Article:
Please use this identifier to cite or link to this item: https://doi.org/10.1108/09544780310454402
Title: Managing for quality in the USA and Japan: Differences between the MBNQA, DP and JQA
Authors: Khoo, H.H. 
Tan, K.C. 
Keywords: Awards
Japan
Quality
Quality culture
Total quality management
USA
Issue Date: 2003
Source: Khoo, H.H.,Tan, K.C. (2003). Managing for quality in the USA and Japan: Differences between the MBNQA, DP and JQA. TQM Magazine 15 (1) : 14-24. ScholarBank@NUS Repository. https://doi.org/10.1108/09544780310454402
Abstract: Japanese and US organizations, in their strivings to achieve organizational and quality excellence, differ significantly in various aspects of management and work culture. Spiritual teachings, such as Shintoism and Buddhism, have shaped the Japanese people's concept of human relations and management philosophy. The West, on the other hand, highly advocates freedom and creative thinking, and has created competitiveness through fostering a culture of entrepreneurship. The US Malcolm Baldrige National Quality Award, the Japanese Deming Prize, and the Japan Quality Award, contain in their frameworks several total quality management (TQM) concepts, including: leadership and social responsibilities, strategies and plans, customer focus/relations, human resource development, information management, processes, quality, suppliers, and overall results. This article compares the distinctive differences and overlapping concepts between the US and Japanese approach to TQM, with regard to the countries' quality award frameworks and criteria.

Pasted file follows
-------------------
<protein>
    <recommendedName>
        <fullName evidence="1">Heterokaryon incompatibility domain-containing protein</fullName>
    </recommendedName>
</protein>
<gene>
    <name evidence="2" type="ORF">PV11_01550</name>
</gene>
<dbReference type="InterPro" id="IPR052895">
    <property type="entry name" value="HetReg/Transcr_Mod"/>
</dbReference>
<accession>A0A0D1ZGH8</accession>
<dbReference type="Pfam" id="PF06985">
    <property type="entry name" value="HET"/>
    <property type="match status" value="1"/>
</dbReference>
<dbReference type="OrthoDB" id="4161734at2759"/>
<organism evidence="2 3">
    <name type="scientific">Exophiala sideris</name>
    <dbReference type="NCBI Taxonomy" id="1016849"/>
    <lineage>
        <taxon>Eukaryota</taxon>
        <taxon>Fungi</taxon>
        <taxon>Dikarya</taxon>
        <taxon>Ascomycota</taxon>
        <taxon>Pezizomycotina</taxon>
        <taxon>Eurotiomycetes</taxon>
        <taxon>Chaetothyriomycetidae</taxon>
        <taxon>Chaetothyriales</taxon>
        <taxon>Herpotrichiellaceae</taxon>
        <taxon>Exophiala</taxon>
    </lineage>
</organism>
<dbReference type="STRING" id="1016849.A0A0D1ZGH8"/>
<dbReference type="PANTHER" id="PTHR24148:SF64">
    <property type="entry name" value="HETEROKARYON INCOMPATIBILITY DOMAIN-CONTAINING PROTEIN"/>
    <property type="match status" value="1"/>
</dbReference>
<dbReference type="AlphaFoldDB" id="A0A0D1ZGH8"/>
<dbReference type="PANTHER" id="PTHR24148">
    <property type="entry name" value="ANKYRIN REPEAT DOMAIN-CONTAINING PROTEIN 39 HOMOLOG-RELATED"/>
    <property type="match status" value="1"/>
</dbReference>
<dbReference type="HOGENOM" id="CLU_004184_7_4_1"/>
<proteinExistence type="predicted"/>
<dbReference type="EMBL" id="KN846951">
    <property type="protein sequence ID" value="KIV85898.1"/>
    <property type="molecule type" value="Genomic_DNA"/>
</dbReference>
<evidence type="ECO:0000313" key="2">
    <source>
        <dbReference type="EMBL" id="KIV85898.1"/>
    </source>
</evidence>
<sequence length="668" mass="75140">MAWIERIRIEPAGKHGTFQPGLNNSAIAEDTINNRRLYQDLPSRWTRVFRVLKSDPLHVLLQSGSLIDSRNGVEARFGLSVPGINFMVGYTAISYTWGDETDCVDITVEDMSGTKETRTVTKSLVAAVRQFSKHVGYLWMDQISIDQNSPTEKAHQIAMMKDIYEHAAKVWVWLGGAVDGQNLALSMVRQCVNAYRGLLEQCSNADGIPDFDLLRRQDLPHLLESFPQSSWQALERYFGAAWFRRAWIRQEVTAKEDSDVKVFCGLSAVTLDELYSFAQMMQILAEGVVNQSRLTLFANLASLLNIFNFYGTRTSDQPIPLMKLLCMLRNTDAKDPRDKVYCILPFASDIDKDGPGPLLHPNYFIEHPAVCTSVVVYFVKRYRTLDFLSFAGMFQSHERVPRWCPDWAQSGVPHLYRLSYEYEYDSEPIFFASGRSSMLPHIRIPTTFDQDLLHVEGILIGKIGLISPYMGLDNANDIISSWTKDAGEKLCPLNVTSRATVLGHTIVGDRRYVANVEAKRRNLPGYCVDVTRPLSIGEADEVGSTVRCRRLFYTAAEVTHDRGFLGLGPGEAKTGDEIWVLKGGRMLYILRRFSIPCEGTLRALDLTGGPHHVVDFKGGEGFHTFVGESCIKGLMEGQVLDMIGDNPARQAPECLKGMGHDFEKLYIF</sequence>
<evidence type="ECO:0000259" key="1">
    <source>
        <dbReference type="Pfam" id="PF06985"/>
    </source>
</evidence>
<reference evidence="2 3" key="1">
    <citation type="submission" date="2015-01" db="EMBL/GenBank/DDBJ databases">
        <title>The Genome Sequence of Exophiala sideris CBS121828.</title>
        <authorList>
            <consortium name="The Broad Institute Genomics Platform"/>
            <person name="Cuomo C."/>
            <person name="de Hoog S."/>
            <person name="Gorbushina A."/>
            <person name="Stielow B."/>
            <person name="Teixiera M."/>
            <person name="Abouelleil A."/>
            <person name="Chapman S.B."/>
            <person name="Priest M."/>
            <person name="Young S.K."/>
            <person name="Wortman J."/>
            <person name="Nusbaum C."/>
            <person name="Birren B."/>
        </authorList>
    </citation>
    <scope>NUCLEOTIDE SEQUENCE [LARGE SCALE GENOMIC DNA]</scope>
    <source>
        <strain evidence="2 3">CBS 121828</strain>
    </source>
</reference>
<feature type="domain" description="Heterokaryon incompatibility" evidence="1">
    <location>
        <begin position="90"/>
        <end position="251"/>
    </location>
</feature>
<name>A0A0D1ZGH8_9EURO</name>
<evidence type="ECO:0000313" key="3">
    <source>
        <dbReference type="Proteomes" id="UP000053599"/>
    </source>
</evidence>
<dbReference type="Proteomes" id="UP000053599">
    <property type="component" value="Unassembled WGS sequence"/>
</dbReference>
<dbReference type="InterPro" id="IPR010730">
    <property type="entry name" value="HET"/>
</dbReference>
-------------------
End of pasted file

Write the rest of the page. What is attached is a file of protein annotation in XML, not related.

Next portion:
Source Title: TQM Magazine
URI: http://scholarbank.nus.edu.sg/handle/10635/63173
ISSN: 0954478X
DOI: 10.1108/09544780310454402
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